Astronauts Tell of Mounting Bureaucracy
Three generations of astronauts told a House panel Wednesday that NASA’s space pilots have been increasingly submerged beneath mounting layers of bureaucracy in which their views on safety issues are subject to more and more filtering before reaching top management.
Appearing before the House Science and Technology Committee, six current and former members of the astronaut corps endorsed almost without qualification the conclusions of the presidential commission that investigated the Jan. 28 Challenger tragedy and its call for major management reforms in the space agency.
But, at the same time, they cautioned against making astronauts the final arbiters of space shuttle safety issues and expecting them to second-guess experts on all of the craft’s complex systems.
‘Submerged in Bureaucracy’
Recommending that the astronaut corps have direct access to top-level NASA management, former astronaut Donald K. Slayton told the committee that pilots have been “submerged another layer or two further down in the bureaucracy” and “anytime you introduce layering, you create problems.”
Shuttle pilot Robert L. Gibson, who joined the space program nearly 20 years after Slayton and commanded the last mission before the Challenger accident, agreed that the trend had continued in recent times. “Every time you report through another level,” he said, “It gets filtered just a little bit more.”
In its report made public June 9, the presidential panel called for appointment of a NASA safety chief to report directly to the agency administrator, elevation of the role of the flight crew operations director and encouragement of senior astronauts to enter management posts.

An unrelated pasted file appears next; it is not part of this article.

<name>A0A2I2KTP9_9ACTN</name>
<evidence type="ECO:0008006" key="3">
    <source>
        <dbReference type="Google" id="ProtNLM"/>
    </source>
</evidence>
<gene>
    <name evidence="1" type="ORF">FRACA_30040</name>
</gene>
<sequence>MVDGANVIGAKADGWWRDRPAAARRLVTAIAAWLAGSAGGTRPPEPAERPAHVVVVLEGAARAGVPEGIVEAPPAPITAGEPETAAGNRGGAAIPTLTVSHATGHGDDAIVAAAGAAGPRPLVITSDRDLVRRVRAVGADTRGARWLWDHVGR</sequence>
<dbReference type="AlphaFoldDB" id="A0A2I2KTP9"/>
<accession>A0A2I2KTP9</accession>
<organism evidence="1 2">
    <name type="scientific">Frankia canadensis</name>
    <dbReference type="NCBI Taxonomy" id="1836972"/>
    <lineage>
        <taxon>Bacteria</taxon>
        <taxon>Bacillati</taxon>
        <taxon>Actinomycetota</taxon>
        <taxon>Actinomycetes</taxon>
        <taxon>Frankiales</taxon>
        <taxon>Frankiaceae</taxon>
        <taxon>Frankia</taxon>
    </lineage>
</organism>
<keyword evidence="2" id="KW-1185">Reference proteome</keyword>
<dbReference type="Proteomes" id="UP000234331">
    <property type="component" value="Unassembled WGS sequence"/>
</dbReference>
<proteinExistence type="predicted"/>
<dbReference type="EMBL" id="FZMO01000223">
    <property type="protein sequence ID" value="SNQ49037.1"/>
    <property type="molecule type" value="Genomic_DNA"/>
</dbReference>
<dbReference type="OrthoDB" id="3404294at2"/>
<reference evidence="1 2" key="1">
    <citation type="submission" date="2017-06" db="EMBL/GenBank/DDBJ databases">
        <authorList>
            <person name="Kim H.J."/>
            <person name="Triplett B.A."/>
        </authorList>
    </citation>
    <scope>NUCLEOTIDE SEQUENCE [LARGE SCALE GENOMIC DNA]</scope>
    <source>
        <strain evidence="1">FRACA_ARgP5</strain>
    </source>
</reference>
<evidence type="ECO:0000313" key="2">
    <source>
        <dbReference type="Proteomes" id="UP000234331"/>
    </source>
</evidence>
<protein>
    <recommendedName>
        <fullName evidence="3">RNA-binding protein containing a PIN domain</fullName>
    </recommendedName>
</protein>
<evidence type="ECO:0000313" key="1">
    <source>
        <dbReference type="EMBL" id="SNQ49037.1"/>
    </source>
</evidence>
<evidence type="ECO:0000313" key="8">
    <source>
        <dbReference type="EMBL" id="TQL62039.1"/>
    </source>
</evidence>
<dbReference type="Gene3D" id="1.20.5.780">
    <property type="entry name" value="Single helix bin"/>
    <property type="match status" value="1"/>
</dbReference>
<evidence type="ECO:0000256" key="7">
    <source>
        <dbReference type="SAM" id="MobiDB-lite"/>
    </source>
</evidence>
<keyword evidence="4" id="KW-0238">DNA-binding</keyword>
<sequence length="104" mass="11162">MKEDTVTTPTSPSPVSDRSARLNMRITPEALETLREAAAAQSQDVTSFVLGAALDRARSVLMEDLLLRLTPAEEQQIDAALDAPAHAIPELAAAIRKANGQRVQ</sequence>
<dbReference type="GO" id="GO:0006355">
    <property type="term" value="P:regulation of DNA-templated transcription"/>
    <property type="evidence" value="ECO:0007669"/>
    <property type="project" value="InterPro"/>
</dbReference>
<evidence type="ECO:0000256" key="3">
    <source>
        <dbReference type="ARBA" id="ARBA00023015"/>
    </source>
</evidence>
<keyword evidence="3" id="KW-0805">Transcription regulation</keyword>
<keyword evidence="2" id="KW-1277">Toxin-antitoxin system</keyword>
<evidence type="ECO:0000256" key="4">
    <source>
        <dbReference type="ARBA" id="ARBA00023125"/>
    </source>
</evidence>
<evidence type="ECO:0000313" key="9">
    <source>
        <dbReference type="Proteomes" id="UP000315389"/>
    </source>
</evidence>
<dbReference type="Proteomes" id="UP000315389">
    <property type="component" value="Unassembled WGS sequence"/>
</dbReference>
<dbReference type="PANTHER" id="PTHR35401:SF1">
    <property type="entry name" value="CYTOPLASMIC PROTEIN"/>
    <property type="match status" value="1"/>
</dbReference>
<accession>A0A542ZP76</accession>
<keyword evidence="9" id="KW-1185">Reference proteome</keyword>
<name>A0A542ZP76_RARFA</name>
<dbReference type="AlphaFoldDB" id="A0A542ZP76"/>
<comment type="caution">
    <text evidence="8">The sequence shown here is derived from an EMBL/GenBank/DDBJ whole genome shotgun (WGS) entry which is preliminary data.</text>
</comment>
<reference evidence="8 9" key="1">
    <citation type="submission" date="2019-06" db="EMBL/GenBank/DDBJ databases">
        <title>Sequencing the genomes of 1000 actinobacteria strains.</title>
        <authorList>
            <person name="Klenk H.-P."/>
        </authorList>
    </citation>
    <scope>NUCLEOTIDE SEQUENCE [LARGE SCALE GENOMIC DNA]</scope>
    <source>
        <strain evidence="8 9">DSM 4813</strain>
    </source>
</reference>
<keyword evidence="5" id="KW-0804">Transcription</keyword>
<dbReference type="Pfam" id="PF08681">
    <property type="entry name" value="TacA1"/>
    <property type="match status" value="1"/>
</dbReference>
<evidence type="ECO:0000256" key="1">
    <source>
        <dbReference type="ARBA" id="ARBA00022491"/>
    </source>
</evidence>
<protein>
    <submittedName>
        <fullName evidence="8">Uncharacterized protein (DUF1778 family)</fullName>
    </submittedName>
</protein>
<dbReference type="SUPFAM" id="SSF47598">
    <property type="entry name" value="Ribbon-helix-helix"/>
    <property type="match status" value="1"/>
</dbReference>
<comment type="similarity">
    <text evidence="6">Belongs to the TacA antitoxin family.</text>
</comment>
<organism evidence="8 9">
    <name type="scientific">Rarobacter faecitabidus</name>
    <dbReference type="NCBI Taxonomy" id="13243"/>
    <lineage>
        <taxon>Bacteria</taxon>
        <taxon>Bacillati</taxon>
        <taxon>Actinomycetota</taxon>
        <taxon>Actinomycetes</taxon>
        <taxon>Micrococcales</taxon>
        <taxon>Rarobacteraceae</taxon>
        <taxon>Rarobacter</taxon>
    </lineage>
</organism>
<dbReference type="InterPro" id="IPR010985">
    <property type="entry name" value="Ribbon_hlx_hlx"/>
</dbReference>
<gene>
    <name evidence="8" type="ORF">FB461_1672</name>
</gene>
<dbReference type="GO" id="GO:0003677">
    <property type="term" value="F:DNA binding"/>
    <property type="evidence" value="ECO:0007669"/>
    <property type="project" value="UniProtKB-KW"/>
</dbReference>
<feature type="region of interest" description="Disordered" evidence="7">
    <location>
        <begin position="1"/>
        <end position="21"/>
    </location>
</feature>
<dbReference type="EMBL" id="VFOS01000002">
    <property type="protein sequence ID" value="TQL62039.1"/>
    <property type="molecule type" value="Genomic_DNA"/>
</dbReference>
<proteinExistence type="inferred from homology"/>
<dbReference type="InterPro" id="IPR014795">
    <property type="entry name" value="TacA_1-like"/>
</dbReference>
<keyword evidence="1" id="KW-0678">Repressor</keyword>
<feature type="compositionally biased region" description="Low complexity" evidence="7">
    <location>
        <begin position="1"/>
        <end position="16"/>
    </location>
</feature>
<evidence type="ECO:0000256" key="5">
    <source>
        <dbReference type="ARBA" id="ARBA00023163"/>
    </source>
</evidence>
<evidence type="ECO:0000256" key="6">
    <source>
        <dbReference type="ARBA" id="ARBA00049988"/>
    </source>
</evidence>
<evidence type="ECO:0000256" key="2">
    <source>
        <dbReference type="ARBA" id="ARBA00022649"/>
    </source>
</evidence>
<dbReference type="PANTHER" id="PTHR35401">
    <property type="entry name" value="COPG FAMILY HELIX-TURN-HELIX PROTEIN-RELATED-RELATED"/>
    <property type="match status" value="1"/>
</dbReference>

Managed Apollo Office
Former Apollo astronaut James A. McDivitt, who later managed the Apollo program office, said of the astronaut corps Wednesday: “I would rather that they come directly to me. As program manager, I wouldn’t like to see the organization as it is structured today.”
The appearance of the six astronauts before the House panel apparently brought the congressional follow-up of the presidential commission’s investigation near a conclusion.
In recent days, members of the House and Senate have expressed frustration at the Reagan Administration’s delay in deciding specifically what steps it will take to restore the country’s shattered space program.
Despite their agreement with the presidential commission’s recommendations and their feeling of being isolated from top decision makers, the astronauts Wednesday cautioned against expecting the pilots to make judgments about the condition of shuttle systems.
Chief astronaut John W. Young questioned whether the Challenger launch decision would have been reversed even if astronauts had been involved in the critical meetings that took place in the hours before Challenger was cleared for flight. “When people present these things in a way that doesn’t seem serious to you,” he said, “everybody in the room says: ‘Let’s go fly.’
Young and McDivitt cautioned against putting too much responsibility on a flight crew commander preparing for a launch. Even though the space agency has 88 astronauts on duty, they have been under increasing pressure in preparing for missions in recent years, shuttle pilots said.
Shortage of Simulators
Astronaut Henry W. Hartsfield, a veteran of three shuttle flights, said that before the Challenger tragedy a shortage of flight simulators was creating serious problems of scheduling training before space flights.
Retired Air Force Lt. Gen. Thomas P. Stafford, who flew four space missions including the linkup in space with a Russian Soyuz spacecraft, called for NASA to give serious attention to adding an escape system to the shuttle.
Because the Challenger crew module fell to the sea intact, Stafford said, there is the suggestion that members of the crew might have been able to escape, if the crew compartment had not lost its pressurization. “I am firmly convinced they might have,” he said.
Although the Challenger crew compartment survived the fireball intact, most experts believe that the seven member crew was rendered unconscious within seconds. NASA has refused to discuss the questions of how the crew members died.